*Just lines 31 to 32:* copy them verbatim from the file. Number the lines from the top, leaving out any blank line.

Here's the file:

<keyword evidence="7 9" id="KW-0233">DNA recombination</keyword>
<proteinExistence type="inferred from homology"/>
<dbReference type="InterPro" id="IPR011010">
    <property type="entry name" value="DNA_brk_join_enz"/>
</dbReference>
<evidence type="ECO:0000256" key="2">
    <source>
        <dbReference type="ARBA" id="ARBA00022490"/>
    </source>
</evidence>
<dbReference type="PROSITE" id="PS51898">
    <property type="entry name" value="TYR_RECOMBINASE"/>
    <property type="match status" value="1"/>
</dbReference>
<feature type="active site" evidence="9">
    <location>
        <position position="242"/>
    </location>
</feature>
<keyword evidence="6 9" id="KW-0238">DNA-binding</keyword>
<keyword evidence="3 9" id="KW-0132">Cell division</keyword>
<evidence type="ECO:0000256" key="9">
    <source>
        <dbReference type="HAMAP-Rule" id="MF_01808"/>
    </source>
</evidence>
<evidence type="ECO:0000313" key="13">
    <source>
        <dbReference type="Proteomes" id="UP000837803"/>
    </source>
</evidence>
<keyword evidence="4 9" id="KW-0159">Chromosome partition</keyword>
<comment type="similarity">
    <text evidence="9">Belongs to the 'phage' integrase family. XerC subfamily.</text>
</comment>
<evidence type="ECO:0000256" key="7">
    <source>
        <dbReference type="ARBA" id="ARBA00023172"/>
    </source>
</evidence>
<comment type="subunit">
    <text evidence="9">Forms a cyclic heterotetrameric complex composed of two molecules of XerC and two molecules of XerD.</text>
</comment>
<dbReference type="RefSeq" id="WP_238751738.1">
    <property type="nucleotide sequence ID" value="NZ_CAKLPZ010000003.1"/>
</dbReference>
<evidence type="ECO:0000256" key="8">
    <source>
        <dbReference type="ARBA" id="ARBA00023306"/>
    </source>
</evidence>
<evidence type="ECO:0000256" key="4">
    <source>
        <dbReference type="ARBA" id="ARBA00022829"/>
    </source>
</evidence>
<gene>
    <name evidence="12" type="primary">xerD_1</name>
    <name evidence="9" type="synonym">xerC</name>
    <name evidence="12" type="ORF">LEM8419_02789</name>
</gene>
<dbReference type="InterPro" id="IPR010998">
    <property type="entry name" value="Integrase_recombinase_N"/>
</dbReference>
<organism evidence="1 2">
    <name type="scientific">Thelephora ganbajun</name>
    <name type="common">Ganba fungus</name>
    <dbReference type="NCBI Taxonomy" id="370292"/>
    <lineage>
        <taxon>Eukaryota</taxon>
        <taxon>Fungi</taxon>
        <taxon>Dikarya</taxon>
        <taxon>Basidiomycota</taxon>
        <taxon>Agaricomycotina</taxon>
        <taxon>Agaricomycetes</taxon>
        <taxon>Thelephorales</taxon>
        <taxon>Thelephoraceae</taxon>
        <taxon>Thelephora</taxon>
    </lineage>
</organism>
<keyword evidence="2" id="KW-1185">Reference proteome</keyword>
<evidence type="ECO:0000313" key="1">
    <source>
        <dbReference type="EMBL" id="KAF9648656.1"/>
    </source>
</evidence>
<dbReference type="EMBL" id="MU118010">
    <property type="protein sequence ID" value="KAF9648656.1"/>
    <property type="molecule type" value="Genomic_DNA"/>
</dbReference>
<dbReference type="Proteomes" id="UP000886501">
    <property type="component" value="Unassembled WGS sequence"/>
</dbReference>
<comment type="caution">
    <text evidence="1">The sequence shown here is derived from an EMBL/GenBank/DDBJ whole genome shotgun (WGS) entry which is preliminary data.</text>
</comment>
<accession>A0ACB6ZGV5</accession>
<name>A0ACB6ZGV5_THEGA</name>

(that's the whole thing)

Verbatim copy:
</evidence>
<keyword evidence="4 9" id="KW-0159">Chromosome partition</keyword>